In This Skin

The last few weeks, we have been asking questions about what it means to be a woman and meanwhile, Bruce Jenner has faded away and has transformed outwardly to have the shape of a woman…a woman named Caitlyn. And so we find ourselves, once again, navigating the borderlands. Once again we are being asked to step to one side or another of the line drawn in the sand.

There are articles every which way you turn. Many praising Caitlyn for her courage. Others demonizing Bruce for this decision. And still others just seeking to understand. But why must we always choose a side?

I don’t agree with the choice Bruce made but I can, on some level, relate. And, if you are honest with yourself, I believe you can as well.

See, Bruce was at odds with his own skin. His outsides did not match his insides. There was a disparity between who he felt he was at his very core and what people saw when they looked at him, even when he looked at himself. This disparity caused Bruce to feel disconnected from himself and at war with his life.

I too have felt as though the person others see does not seem to align with who I am certain I’ve been created to be. When your skin doesn’t seem to fit, it is an isolating experience. This distance between your soul and your skin seems to carve out a hollow space the size of the Grand Canyon within you and create a vastness that spans the universe between you and those with whom you share life. It seems as though no one really knows you, including, and perhaps especially, yourself.

I don’t claim to know the intricate and intimate aches of this journey that Bruce has walked in becoming Caitlyn. Gender identity has never been the hinge of the discomfort of my own skin. There is much I do not understand about this particular struggle but I can easily see the humanity of it. I can easily, if I stop demanding that people agree with me, see my where my own heartaches overlap with those Bruce must have been feeling for so long.

To not feel at home in your own skin…

That is to be human.

Not wholly human but to be a human in a world this side of Eden.

I believe at creation, before sin, we were wholly human. Rebellion broke that wholeness and ever since God has been working to restore us to the complete perfection of humanity in which he first breathed life. That first act of distrust, pride, and rebellion broke every relationship that ever will be. As broken humans, we cannot find perfect peace with God, nature, one another, or ourselves. There is no fix we can employ to bridge the gap between us and God, and there is no fix we can employ to bridge the gap between our soul and skin. However, while we cannot fix the destroyed, God can. And Jesus is that cure.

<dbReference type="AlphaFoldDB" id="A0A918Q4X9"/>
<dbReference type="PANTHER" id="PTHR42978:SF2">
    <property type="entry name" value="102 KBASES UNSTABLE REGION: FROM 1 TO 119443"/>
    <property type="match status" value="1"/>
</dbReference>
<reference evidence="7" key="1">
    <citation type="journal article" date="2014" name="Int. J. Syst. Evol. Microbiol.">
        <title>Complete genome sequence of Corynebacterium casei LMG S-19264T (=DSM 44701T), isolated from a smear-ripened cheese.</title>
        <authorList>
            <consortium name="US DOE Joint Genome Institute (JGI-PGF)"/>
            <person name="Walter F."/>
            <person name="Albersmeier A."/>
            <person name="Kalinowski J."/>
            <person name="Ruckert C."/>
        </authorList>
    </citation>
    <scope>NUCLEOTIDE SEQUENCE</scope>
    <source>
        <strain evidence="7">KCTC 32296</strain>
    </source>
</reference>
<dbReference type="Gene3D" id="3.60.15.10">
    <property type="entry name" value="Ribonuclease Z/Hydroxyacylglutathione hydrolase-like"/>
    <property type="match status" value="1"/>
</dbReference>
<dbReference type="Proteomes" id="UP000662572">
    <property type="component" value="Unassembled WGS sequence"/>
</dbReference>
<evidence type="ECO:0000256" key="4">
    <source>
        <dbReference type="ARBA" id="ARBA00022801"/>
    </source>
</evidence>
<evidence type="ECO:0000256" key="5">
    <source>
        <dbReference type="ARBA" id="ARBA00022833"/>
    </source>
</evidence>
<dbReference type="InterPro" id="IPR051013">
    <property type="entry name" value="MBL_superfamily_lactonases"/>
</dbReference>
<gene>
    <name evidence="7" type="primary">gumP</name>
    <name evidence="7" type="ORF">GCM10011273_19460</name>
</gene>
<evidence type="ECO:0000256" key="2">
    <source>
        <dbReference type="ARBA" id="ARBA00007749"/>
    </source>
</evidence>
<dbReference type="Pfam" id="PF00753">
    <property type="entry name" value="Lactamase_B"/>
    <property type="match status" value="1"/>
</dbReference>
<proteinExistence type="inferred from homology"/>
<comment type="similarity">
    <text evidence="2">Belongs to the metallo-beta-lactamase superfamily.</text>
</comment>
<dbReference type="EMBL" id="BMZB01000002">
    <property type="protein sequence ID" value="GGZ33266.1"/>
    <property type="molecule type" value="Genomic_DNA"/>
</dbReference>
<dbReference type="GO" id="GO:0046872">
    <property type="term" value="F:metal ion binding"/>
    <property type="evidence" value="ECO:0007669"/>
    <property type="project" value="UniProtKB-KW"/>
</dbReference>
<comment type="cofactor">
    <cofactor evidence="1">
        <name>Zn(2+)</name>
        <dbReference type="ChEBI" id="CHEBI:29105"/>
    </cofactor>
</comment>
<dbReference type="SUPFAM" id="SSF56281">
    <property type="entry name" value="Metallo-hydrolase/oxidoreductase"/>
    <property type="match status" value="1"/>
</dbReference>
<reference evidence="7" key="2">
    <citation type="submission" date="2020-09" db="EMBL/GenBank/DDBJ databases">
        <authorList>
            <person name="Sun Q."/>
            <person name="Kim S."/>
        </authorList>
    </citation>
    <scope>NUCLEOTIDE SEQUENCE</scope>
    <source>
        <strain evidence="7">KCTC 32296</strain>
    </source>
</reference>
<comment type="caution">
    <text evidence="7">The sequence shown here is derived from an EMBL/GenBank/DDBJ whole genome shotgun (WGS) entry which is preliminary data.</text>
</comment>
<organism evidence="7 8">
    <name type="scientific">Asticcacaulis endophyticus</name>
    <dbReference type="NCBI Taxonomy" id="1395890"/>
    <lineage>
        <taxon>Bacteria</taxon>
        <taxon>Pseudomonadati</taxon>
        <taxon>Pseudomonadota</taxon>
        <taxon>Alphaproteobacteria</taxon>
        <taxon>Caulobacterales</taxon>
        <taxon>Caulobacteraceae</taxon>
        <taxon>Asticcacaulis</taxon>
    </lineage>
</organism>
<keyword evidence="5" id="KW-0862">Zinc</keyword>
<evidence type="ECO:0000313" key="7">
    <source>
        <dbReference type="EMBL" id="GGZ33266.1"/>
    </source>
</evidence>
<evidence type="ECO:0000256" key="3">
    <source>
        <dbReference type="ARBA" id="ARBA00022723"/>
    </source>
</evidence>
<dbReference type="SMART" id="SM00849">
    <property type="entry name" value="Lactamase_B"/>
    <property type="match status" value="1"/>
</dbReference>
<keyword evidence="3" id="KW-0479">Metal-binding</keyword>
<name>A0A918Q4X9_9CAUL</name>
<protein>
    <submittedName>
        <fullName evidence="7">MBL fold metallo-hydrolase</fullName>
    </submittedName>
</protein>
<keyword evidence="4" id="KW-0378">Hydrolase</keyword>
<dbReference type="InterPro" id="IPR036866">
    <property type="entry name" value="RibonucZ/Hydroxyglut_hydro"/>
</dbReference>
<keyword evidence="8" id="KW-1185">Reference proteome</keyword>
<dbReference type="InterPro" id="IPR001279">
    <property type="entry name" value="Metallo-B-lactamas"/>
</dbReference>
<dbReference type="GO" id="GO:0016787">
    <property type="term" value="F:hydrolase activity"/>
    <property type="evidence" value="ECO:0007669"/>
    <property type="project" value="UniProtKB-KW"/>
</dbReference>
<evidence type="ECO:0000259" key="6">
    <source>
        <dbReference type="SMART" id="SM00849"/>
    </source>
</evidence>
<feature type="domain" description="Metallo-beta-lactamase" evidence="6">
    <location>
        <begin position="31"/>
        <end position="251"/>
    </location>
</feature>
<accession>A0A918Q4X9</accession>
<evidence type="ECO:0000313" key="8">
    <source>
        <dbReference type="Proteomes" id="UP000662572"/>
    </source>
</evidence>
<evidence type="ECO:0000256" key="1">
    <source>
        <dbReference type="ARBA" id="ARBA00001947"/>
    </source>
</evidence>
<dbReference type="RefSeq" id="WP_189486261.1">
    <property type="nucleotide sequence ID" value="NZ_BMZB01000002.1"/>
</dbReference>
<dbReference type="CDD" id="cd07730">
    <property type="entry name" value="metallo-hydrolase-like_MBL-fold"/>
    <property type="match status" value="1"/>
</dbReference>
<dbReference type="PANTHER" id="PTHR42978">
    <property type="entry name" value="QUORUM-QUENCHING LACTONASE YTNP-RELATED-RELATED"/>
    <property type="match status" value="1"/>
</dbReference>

Now, before you run away because you fear I might get preachy, let me be clear. I’ve had a relationship with Jesus for the majority of my life and there are still many many days, months even, when I do not feel like one whole person, at home in my skin. If we were created for a perfect world, and Jesus is going to bring that perfection about, then we are not home yet so it stands to reason that we wouldn’t feel settled. Jesus had the same aches. The one He knew he was and the one people saw him as were not in sync. This skin we wear was created to hold a soul that was in perfect harmony with God and all of creation and until that is restored, we will always have moments when we feel like our flesh pinches and pulls.

As The Church, we are quick to show our disgust when people make choices that are contrary to The Truth we hold to. We roll our eyes and tell the world why Bruce will never be a woman and why he is destroying they lives of his family and why we just cannot understand why someone would do that to himself. But, be quiet for a moment. Put away your “righteous indignation” for a little while and examine your heart. If you cannot understand why someone would make these choices, perhaps you have not acknowledged some aches in your own life. Have you really never felt at odds with your own skin? Have you never made any choice to try to bridge the gap? Dyed your hair, changed your wardrobe, rearranged your surroundings?